In the hours following the publication of Jolie’s story, others came forward with their own stories, and the media coverage since has been non-stop. However, when a similarly famous actress, Catherine Zeta Jones, came forward with her diagnosis of bipolar II disorder, it made only a news ripple compared to the crashing wave of coverage Jolie’s disclosure has received. Don’t get me wrong — Jolie’s announcement is hugely significant and part of a much-needed conversation. But mental illness should be afforded the same level of discourse. Perhaps talking about mental illness isn’t as fascinating as talking about an actress’s decision about her breasts, but talk about it we must — and unfortunately not even a courageous disclosure made by a beautiful and famous actress like Catherine Zeta Jones is enough to get that conversation started.

A Lenten Reflection on 'The Least of These'

Mental health illustration, Lightspring / Shutterstock.com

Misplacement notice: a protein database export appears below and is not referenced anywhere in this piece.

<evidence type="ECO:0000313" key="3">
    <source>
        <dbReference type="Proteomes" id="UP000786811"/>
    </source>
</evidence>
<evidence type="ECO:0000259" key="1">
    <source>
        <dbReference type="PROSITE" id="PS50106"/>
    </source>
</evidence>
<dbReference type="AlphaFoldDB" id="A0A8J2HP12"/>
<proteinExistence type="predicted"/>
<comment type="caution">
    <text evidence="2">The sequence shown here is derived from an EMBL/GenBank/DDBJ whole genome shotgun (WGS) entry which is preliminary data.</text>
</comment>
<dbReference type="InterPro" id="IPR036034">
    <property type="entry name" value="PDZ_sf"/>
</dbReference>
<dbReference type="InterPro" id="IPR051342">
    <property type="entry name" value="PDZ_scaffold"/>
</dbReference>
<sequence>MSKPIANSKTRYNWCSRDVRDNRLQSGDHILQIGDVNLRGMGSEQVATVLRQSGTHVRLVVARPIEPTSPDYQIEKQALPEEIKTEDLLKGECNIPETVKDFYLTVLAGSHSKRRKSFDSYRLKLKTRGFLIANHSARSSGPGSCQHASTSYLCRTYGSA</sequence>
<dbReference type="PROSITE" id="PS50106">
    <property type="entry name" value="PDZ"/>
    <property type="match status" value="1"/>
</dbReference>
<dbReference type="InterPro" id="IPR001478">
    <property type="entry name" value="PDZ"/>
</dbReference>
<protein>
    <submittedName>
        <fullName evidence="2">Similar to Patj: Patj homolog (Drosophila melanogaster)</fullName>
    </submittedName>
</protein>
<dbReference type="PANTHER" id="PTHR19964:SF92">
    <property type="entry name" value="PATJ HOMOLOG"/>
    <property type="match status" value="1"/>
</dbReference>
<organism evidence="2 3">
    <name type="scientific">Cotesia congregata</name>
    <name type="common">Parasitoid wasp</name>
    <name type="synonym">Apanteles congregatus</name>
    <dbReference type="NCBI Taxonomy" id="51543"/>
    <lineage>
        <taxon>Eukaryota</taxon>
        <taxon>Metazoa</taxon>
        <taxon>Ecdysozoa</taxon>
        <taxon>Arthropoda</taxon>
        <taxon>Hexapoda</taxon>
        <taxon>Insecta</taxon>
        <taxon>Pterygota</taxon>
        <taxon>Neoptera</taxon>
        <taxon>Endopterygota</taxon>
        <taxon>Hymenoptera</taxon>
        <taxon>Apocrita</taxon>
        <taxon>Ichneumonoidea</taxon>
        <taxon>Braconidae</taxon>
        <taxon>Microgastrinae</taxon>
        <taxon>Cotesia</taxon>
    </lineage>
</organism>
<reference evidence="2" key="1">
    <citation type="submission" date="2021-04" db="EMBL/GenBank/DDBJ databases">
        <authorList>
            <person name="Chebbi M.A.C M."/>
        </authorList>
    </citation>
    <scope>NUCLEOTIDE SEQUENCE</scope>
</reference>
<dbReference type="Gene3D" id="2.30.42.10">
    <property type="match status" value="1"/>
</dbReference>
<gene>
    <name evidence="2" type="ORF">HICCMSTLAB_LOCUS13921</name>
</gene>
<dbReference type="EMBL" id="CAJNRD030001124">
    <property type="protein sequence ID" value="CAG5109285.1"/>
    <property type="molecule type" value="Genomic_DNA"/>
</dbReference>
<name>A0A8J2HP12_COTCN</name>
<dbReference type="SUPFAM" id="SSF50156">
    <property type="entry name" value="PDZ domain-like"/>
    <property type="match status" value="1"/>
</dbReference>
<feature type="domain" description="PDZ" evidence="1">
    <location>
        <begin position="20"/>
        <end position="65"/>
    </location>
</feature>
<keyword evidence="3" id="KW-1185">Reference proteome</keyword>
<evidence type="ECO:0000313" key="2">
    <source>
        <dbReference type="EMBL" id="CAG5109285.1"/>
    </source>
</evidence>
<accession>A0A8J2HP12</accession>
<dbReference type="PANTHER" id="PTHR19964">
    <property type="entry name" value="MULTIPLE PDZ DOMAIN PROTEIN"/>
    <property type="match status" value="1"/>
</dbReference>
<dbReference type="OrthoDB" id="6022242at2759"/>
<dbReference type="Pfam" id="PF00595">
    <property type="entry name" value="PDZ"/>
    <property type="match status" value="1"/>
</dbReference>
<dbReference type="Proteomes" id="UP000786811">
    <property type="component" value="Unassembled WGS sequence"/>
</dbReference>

Mental health illustration, Lightspring / Shutterstock.com

As a seminary graduate and a Masters of Social Work student, I have a passion for social justice and working to improve the wellbeing and health of vulnerable populations. After seminary, during my time as a youth leader, we often turned to Matthew 25:31-46, the familiar passage about “the least of these,” and discussed God’s emphasis on justice and serving the marginalized in our societies.

My time as a social work student, particularly through my current class on international social work, has expanded my concept of the “least of these.” We have learned about some of the most vulnerable populations around the world – child soldiers in Uganda and Colombia, young girls trafficked into the sex trade in Cambodia, HIV/AIDS patients from Haiti, migrants left to die in the desert while trying to cross the Mexican-U.S. border, and the list continues. These concepts were not completely unknown to me and would likely not be new to you either. This past week, however, we studied a different topic, one that has not drawn as much media attention – global mental health.